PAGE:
Intermittent fasting has become widely popular. Before you go following in the steps of supposed fans, you want to be sure that you are clear on what this type of “diet” really consists of.
According to Dr. Robert Zembroski– author of the health-focused book “Rebuild” – although fasting has been said to be good for the mind and body, there are also things that you should watch out for when you’re done.
“Those that fast often indulge in eating high-calorie high-fat foods with the perception that fasting will allow them to devour whatever they want,” he said. “When you deprive the body of food, there is a physiological drive to overeat due to the release of appetite hormones including ghrelin and leptin and excitation of the hunger center in your brain. This will cause people to overeat after their fast.”
To help you along your journey, here are 10 myths – debunked – about intermittent fasting.
1. MYTH: You’re going to lose weight no matter what.
Contrary to popular belief, intermittent fasting – or fasting in general – does not always lead to weight loss. This type of thinking is a common misconception when it comes to this type of dieting. It doesn’t matter how long the fast is for if you’re breaking the fast by eating fast foods, processed food etc. I.F. works hand-in-hand with a healthy diet. Each fasting period cannot be treated like a cheat day for the diet to work.
2. MYTH: Fasting will slow your metabolism down.
Intermittent fasting isn’t calorie restriction; it’s restricting the time in which calories are consumed. Waiting a few extra hours to eat your first meal will not make a difference in metabolic rate. Changes in metabolic occur with undereating – which should not be happening when intermittent fasting.
3. MYTH: Fasting is better than snacking for weight loss.
When dieting, it is often said that you should be snacking between each meal. One of the main myths about intermittent fasting, however, makes those who try it think that it should be a substitute for healthy snacking.
Weight loss comes down to a constant calorie deficit. It doesn’t matter if those calories are spread throughout the day or consumed in a four to eight hour period. Do what is best is for your body and lifestyle to reach the goals that are set.
4. MYTH: You can eat as much as you want when you stop your fast.
Intermittent fasting – and any other diet you decide to go on – is just the start of your healthier lifestyle. Unfortunately though, many believe that they can go back to uncontrolled eating once they’ve ended their fast. Doing this will basically be counterproductive to all the work you’ve put in. The key to being successful with I.F. is that you need to eat as you normally would when you end your fast. If you fast all day until dinner, but then eat a dinner that is the size of breakfast/lunch/dinner, it negates the time that you spent fasting.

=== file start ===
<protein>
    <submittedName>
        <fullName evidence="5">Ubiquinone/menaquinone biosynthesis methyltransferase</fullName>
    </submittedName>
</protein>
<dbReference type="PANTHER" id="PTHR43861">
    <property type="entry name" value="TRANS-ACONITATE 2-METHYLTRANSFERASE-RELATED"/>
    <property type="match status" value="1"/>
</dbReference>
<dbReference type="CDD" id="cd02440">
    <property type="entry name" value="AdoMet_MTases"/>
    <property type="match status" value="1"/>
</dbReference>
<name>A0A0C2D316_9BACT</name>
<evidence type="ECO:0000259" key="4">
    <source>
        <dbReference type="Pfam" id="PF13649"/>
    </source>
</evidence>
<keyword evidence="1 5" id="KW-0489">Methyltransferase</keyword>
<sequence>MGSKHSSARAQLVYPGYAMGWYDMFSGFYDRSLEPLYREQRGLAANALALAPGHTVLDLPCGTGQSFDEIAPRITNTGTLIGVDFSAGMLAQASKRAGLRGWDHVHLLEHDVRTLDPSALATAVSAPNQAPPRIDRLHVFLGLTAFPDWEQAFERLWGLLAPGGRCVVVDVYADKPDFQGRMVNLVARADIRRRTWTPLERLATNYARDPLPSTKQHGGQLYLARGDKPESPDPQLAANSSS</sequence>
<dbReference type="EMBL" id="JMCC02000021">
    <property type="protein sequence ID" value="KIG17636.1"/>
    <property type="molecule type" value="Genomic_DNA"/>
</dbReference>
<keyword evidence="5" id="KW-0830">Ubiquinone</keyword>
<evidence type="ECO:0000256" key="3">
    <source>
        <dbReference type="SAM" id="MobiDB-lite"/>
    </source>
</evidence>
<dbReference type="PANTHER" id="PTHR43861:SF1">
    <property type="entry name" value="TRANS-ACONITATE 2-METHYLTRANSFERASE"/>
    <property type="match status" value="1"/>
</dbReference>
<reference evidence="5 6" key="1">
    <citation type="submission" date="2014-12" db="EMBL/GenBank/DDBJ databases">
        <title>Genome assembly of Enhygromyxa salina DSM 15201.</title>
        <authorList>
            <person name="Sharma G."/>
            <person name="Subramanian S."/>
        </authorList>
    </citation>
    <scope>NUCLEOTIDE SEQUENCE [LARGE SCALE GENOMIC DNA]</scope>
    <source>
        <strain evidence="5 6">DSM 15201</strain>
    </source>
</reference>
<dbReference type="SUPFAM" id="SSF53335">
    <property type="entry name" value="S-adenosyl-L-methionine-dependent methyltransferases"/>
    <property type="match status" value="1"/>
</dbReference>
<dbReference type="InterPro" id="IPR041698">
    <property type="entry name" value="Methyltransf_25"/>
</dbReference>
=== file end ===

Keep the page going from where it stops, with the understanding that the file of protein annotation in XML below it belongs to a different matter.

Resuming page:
5. MYTH: Fasting for weight loss works better than other weight loss strategies.
Intermittent fasting at the most basic level is an exercise in caloric restriction. Intermittent fasting has not been shown to work better than other means and methods for losing weight.
6. MYTH: Working out is impossible if you’re fasting.
The best time to work out is on an empty stomach first thing in the morning. That way you’ll be burning the fat already stored on your body instead of the calories from what you’ve just consumed. Eat your breakfast after your workout to replenish your body.
7. MYTH: Eating a big breakfast is a necessity since it’s considered the most important meal of the day.
Though you’re told you should be consuming a good amount for breakfast to fuel your day, this is not necessarily true. You can listen to your body and have a small breakfast (since most people don’t have much of an appetite when they wake up). Then, you can eat a substantial lunch – especially if you’ve worked out in the morning or skipped breakfast altogether. You can choose whichever meal you want to be the biggest meal of the day. It’s all about what works for your body and your lifestyle.
8. MYTH: You’ll become extremely healthy and fit by fasting.
Intermittent fasting – when combined with proper exercise and care – can assist you in losing weight, but by itself, it is not a magical way to be successful at becoming fit.
9. MYTH: All intermittent fasting is the same and everyone gets the same results.
There are many forms of intermittent fasting. There is no “official” definition regarding what intermittent fasting is. Some I.F. protocols are fasting every other day entirely, while others are ingesting a certain amount of kcals or doing time-restricted feeding to a six, eight, or 10 hour window day to day.
10. MYTH: Intermittent fasting works because your body doesn’t process foods at night.
One huge misconception about fasting is the reason why it works. Though it’s often thought that digestion doesn’t occur after a certain time. Your body will digest food no matter what time it is. It’s a matter of allowing your body a significant time (whether experts agree on 12-16-18 hours remains unseen) to focus on other metabolic processes like autophagy and cellular repair, instead of diverting attention to digestion. If you eat at 3 a.m., rest assured, your body will digest it.
Taken from an article on Apple News, written by Ni’Kesia Pannell